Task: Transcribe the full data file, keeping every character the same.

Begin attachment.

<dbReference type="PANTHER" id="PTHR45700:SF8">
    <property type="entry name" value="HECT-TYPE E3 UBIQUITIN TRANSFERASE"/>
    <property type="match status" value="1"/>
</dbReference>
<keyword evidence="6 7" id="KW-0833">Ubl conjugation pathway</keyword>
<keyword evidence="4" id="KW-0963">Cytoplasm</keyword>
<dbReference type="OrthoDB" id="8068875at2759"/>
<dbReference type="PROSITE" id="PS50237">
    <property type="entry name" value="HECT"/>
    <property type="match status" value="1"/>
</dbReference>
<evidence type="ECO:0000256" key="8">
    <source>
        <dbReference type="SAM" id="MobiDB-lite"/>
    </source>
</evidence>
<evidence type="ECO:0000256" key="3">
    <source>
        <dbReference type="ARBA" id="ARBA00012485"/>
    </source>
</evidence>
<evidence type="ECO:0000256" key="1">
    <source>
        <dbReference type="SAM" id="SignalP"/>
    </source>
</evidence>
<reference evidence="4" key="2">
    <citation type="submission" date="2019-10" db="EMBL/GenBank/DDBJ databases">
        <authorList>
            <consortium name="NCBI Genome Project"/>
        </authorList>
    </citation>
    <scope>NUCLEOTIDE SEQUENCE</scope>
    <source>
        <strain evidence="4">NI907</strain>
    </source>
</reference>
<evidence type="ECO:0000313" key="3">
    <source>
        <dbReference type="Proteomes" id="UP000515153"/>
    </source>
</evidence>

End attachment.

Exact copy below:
<dbReference type="PANTHER" id="PTHR45700:SF8">
    <property type="entry name" value="HECT-TYPE E3 UBIQUITIN TRANSFERASE"/>
    <property type="match status" value="1"/>
</dbReference>
<keyword evidence="6 7" id="KW-0833">Ubl conjugation pathway</keyword>
<keyword evidence="4" id="KW-0963">Cytoplasm</keyword>
<dbReference type="OrthoDB" id="8068875at2759"/>
<dbReference type="PROSITE" id="PS50237">
    <property type="entry name" value="HECT"/>
    <property type="match status" value="1"/>
</dbReference>
<evidence type="ECO:0000256" key="8">
    <source>
        <dbReference type="SAM" id="MobiDB-lite"/>
    </source>
</evidence>
<evidence type="ECO:0000256" key="3">
    <source>
        <dbReference type="ARBA" id="ARBA00012485"/>
    </source>
</evidence>
<evidence type="ECO:0000256" key="1">
    <source>
        <dbReference type="SAM" id="SignalP"/>
    </source>
</evidence>
<reference evidence="4" key="2">
    <citation type="submission" date="2019-10" db="EMBL/GenBank/DDBJ databases">
        <authorList>
            <consortium name="NCBI Genome Project"/>
        </authorList>
    </citation>
    <scope>NUCLEOTIDE SEQUENCE</scope>
    <source>
        <strain evidence="4">NI907</strain>
    </source>
</reference>
<evidence type="ECO:0000313" key="3">
    <source>
        <dbReference type="Proteomes" id="UP000515153"/>
    </source>
</evidence>